(2) ALCOHOLIC DRINKS Alcoholic drinks are divided by their manufacturing process and final alcohol level into two categories:
· Fermented drinks – those with an alcohol level of <15º/<15% such as wine, beer, cider, cava, etc. · Distilled or spirit drinks – those with an alcohol level of >15º/>15% such as gin, whisky, rum, etc. Spirits
Regulation (EU) 1169/2011 on food information offered to the consumer establishes that alcoholic drinks that contain over 1.2%/1.2º in alcohol volume (the majority of alcoholic drinks, both fermented and distilled) are exempt from the obligation for the manufacturer to include the nutritional information and list of ingredients on the label but are obliged to specify the presence of allergens.

(3) MARGARINE
Margarine must be 100% plant-based, but on the market the majority of margarines have added dairy, therefore it is best to only consume those where the manufacturer explicitly guarantees the absence of lactose.

(4) EDO, EXCIPIENTS OF OBLIGATORY DECLARATION IN MEDICINES
Although medicines are not included in the specific regulations for allergens included in Regulation (EU) 1169/2011 on food information offered to the consumer, there is an obligation to declare the so-called Excipients of Obligatory Declaration (EOD) which will be updated in the regulation in accordance with the scientific and technical advances that occur and in accordance with the establishments from the European Union in this sense (art. 34 of RD 1345/2007). Based on the European regulations (Directive 2001/83/EC) and the legislation integrated in the legal system, the Spanish Agency for Medication and Health Products included the EDO in its newsletter 2/2008 on “Information on excipients in the labelling, prospectus and technical datasheet of medicines for human use“, which included the following sugars for obligatory declaration: Glucose, Fructose, Galactose, Lactose, Lactitol, Maltitol, Manitol, Sacarose, Sorbitol, Xylitol. In the pharmaceutical industry, lactose is the base of over 20% of the medicines on sale through prescription and in 65% of the medicines for unregulated sale. There are currently 808 drugs that contain lactose as an excipient, which must now be obligatorily declared. Lactose as an excipient helps the active ingredient of the medicine to work in a stable, efficient and safe manner for the patient taking it. It is used in tablets due to its solubility and pleasant flavour, although it can also be found in other presentations (vials, suspensions, inhalers). Source SEIAC 2010.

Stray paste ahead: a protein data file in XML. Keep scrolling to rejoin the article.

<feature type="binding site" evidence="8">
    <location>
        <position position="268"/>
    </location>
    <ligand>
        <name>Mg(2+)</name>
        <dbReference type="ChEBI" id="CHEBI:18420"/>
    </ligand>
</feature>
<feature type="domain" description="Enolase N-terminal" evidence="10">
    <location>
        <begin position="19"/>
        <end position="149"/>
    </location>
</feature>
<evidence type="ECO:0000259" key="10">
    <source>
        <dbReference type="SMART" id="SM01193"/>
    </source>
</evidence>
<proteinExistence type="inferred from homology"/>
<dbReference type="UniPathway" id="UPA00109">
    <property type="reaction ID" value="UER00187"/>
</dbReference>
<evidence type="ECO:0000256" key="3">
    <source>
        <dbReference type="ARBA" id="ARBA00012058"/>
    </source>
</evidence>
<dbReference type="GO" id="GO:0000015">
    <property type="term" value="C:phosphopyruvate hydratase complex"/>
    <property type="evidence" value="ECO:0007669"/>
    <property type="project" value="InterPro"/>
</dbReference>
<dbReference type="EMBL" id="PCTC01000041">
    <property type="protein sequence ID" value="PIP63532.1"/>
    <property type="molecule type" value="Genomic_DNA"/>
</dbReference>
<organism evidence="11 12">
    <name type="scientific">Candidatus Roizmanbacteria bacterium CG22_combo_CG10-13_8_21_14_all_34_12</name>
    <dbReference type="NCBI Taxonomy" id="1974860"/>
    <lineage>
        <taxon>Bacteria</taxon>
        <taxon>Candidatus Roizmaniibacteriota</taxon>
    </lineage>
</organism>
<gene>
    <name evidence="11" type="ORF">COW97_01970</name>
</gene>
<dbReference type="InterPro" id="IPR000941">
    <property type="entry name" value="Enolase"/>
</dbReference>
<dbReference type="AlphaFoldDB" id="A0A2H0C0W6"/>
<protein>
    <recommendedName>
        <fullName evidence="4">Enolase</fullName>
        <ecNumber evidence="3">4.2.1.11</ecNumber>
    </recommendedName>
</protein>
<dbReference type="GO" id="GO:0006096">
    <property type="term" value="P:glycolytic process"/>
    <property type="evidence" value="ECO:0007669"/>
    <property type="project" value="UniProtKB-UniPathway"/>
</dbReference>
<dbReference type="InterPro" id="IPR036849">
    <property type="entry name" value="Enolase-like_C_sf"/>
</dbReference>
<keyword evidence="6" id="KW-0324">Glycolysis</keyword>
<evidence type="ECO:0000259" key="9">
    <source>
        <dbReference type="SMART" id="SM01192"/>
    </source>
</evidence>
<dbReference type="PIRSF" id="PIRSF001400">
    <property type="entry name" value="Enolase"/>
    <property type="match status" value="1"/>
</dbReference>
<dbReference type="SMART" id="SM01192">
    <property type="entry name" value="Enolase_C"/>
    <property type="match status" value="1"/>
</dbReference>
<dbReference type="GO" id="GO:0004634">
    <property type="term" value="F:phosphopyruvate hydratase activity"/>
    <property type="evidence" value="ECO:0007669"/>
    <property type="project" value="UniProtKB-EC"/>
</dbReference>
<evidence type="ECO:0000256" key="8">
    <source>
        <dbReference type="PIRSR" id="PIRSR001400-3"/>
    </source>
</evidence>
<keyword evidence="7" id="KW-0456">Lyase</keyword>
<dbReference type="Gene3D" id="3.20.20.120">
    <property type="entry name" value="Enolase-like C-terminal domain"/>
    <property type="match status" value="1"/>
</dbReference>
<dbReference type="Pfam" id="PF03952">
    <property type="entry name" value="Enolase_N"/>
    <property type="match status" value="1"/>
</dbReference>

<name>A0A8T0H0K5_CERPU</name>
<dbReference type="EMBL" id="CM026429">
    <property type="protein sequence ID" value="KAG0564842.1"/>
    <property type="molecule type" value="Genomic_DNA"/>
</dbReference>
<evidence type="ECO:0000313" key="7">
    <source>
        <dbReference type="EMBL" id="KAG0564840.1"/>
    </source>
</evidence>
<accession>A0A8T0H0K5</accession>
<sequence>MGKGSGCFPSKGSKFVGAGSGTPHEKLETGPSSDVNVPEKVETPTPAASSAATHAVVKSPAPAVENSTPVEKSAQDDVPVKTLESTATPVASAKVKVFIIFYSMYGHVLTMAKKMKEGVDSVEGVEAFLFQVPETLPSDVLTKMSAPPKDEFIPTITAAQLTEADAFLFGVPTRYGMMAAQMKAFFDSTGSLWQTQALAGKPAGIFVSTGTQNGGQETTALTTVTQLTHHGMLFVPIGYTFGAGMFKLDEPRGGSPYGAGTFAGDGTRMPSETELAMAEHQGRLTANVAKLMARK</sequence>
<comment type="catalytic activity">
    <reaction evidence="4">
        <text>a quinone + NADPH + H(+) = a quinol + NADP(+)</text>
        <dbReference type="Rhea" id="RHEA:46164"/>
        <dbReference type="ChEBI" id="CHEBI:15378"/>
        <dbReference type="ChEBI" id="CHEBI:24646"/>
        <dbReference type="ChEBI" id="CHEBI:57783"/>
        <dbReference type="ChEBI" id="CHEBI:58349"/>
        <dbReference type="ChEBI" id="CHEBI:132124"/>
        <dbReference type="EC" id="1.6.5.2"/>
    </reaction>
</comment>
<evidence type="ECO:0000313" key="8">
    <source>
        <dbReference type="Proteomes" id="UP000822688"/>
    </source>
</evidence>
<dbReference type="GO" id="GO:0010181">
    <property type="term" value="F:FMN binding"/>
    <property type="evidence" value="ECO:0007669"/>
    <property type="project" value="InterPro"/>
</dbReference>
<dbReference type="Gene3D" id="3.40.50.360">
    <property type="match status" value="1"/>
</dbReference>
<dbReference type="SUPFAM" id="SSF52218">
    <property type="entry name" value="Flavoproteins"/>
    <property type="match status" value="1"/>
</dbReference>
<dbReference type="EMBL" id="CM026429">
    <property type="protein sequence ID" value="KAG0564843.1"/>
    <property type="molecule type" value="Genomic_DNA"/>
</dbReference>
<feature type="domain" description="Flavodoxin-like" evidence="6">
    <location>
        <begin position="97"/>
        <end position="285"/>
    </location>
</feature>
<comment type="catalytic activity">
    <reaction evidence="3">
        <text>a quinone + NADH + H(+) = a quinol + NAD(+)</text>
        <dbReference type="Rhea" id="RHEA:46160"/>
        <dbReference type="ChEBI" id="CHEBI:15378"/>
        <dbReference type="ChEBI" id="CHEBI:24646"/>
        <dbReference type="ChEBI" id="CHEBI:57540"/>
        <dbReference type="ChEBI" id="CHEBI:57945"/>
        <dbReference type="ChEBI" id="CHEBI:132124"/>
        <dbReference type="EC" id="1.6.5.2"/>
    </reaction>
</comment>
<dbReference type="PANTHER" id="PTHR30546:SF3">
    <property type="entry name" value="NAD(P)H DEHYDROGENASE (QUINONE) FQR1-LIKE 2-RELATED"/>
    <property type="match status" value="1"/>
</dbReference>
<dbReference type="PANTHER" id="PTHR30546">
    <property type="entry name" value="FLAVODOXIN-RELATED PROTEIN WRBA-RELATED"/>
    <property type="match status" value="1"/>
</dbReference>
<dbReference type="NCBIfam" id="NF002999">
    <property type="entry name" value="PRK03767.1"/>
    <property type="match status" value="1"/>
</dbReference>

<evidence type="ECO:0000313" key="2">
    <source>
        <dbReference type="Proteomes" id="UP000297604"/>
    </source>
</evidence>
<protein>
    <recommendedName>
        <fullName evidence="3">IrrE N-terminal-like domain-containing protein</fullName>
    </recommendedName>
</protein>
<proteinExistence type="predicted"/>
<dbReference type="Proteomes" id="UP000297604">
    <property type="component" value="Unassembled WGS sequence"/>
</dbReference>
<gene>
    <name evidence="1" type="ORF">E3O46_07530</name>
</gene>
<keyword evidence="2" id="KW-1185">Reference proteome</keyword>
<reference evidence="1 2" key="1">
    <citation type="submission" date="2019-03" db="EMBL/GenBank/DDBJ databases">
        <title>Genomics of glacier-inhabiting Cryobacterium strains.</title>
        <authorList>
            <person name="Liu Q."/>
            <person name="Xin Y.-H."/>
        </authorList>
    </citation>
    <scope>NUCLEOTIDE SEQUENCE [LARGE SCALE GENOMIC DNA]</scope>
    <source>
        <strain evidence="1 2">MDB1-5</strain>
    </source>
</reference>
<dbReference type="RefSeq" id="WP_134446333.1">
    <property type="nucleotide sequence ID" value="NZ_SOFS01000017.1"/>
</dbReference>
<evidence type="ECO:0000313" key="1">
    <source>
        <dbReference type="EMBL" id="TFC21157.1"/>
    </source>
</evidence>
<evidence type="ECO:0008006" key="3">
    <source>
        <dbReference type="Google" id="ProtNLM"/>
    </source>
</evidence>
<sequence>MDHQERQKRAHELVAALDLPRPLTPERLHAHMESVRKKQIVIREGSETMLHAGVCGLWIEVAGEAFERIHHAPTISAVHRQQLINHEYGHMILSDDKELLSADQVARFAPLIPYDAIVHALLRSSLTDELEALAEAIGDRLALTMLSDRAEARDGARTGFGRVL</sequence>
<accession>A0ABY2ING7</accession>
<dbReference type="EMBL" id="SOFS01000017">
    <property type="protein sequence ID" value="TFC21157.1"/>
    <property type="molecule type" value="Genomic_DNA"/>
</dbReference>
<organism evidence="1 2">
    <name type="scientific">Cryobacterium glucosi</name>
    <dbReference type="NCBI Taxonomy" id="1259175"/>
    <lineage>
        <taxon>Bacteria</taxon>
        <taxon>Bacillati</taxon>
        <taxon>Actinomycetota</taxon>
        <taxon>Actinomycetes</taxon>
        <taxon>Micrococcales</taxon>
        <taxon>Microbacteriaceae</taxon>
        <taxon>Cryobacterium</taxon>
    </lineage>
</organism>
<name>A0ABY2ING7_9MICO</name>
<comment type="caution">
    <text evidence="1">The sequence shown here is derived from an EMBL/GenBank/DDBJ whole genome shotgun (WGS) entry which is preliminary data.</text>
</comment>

We must take into consideration that a standard tablet contains less than 500mg of lactose (0.5 g), a small amount but that may be sufficient to cause a reaction in people with hypersensitivity or with a high intolerance, particularly if their daily medication includes more than one tablet per day or they are polymedicated. Therefore, in these cases the doctor must assess the replacement of the medicine with lactose with a medicine that uses other excipients.

(5) CURD
A ferment that we can find in the stomach lining of some mammals (goats, sheep or cows) which is used to curdle milk. The active substance in curd is chymosin, which when added to milk causes separation of the casein and the milk whey. This process is necessary for the elaboration of any cheese. Although nowadays animal curd is still produced, the cheese industry has found ways of producing chymosin through bacterial cultivation or fermentations and we must monitor its origin and always ask the manufacturer in each case before use.

(6) CROSS CONTAMINATION INGREDIENTS OF DAIRY ORIGIN
Precaution with ingredients of dairy origin. Although they don’t have any relation to lactose, there may be cross contamination with lactose in the case of the same dairy origin. We must always contact the manufacturer so that they can guarantee that there is no cross contamination of lactose and that the product is suitable for the lactose-intolerant.